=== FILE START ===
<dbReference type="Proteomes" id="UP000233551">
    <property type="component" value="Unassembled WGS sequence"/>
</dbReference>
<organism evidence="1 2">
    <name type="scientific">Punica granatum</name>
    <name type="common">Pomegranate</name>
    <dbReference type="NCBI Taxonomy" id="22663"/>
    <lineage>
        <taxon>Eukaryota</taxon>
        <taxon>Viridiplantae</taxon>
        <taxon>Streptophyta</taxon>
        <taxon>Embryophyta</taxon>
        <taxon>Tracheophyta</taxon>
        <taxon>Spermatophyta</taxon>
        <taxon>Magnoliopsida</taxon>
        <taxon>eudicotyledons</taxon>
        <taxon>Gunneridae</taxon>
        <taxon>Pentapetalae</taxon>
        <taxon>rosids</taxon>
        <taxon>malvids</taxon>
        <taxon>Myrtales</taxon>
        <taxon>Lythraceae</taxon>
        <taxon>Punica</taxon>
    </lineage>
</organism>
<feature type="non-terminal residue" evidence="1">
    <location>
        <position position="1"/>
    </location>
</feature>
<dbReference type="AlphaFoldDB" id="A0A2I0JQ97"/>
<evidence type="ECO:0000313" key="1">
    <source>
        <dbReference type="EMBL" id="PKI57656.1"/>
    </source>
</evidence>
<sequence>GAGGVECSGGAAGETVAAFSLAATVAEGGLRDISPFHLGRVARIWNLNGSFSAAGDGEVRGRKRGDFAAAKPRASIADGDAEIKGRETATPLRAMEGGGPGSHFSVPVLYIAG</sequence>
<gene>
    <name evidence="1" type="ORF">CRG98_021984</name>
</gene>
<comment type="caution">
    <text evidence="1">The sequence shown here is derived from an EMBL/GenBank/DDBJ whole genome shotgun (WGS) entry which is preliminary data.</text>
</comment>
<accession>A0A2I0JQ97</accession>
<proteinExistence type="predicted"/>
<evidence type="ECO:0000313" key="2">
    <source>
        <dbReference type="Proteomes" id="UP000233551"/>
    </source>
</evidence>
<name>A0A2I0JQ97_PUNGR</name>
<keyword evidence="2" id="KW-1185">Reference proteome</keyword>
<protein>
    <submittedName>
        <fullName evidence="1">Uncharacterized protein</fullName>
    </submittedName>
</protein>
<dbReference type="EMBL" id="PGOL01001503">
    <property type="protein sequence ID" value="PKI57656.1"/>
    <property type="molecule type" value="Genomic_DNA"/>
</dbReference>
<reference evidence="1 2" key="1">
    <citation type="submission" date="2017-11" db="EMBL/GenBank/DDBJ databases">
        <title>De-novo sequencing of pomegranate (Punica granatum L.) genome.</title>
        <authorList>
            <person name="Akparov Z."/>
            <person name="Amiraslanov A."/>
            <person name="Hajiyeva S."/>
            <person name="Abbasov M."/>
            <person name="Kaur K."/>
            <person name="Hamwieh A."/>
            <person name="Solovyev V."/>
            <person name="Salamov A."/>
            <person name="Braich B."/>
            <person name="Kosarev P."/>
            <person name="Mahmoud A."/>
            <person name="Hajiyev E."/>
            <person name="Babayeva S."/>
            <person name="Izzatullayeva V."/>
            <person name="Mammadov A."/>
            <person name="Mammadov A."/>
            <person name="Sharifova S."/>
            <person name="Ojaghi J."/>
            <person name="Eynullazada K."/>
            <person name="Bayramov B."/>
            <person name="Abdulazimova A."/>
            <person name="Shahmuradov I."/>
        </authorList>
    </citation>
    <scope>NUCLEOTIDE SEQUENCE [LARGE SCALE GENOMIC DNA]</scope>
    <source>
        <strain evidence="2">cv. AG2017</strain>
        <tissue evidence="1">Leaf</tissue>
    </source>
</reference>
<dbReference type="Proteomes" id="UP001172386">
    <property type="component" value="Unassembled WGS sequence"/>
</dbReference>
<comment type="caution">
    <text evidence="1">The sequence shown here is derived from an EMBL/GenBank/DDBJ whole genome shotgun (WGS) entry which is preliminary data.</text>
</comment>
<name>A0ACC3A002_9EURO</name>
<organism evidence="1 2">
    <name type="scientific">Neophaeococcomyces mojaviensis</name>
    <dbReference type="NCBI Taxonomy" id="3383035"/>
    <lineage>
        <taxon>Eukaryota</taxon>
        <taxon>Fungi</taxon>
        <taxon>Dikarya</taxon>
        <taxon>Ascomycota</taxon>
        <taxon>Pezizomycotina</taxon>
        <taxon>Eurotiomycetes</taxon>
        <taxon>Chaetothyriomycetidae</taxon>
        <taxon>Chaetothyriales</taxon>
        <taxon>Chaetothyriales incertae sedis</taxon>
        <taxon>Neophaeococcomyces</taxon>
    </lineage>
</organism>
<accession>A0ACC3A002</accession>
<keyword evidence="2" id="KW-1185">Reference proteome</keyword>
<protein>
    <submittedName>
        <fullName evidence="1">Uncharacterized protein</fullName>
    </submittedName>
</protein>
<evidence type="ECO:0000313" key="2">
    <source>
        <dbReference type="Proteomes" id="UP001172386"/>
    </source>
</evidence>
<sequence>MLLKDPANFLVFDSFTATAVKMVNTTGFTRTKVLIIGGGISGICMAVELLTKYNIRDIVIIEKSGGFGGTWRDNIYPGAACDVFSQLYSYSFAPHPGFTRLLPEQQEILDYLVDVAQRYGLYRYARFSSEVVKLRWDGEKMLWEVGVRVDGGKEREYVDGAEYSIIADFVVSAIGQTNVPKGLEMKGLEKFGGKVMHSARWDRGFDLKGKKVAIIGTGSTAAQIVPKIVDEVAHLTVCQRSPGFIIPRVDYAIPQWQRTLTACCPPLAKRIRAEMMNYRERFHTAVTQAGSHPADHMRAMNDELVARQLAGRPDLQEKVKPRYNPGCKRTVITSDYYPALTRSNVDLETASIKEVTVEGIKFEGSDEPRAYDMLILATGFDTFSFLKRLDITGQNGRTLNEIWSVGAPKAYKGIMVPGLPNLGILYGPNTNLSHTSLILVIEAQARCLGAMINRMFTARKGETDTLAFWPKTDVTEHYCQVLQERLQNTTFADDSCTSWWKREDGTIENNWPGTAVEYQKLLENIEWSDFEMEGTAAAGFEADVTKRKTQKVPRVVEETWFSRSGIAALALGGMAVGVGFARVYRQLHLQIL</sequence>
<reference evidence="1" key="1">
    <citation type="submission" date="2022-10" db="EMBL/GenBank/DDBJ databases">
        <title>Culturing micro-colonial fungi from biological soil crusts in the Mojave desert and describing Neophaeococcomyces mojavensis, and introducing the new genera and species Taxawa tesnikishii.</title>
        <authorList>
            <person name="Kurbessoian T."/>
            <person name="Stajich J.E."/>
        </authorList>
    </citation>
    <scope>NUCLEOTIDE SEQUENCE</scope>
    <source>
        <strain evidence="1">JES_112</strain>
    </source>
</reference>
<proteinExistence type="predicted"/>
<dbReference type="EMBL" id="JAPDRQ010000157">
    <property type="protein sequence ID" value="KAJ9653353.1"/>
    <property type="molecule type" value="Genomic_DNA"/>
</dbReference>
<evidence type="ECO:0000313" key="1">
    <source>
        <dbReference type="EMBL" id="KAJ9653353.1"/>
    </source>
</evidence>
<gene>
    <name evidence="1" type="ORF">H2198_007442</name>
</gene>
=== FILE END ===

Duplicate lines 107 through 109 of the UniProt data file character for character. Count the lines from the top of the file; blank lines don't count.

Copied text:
        <taxon>Eukaryota</taxon>
        <taxon>Fungi</taxon>
        <taxon>Dikarya</taxon>